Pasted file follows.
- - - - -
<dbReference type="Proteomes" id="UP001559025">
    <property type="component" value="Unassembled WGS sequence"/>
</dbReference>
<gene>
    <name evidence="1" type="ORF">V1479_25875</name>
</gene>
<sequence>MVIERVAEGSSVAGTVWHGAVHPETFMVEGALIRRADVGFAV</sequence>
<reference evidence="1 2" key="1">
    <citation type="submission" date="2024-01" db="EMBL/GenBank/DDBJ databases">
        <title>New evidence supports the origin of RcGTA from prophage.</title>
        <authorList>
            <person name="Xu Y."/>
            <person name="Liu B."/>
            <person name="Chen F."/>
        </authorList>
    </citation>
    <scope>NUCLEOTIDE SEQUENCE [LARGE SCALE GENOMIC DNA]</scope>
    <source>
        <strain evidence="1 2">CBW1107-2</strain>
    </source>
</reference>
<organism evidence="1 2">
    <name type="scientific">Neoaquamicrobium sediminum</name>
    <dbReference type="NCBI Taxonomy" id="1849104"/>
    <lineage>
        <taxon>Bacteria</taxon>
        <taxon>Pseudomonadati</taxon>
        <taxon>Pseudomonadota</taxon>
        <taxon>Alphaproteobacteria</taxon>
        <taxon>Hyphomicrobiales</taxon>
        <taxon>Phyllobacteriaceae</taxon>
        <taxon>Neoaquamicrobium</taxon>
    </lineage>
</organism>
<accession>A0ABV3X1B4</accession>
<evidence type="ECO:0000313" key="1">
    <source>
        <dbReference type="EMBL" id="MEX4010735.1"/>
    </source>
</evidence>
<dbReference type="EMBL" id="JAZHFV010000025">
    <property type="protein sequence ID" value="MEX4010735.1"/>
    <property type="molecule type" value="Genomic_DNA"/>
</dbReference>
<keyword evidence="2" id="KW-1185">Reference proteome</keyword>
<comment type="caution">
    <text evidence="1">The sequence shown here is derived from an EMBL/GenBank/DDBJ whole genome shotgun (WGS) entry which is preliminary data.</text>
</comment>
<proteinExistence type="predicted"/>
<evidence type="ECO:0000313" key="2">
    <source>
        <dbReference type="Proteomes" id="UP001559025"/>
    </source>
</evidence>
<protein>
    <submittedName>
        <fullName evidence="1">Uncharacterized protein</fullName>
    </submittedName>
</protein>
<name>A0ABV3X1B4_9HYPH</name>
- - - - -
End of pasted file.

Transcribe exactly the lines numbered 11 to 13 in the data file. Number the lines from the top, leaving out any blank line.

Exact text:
        <authorList>
            <person name="Xu Y."/>
            <person name="Liu B."/>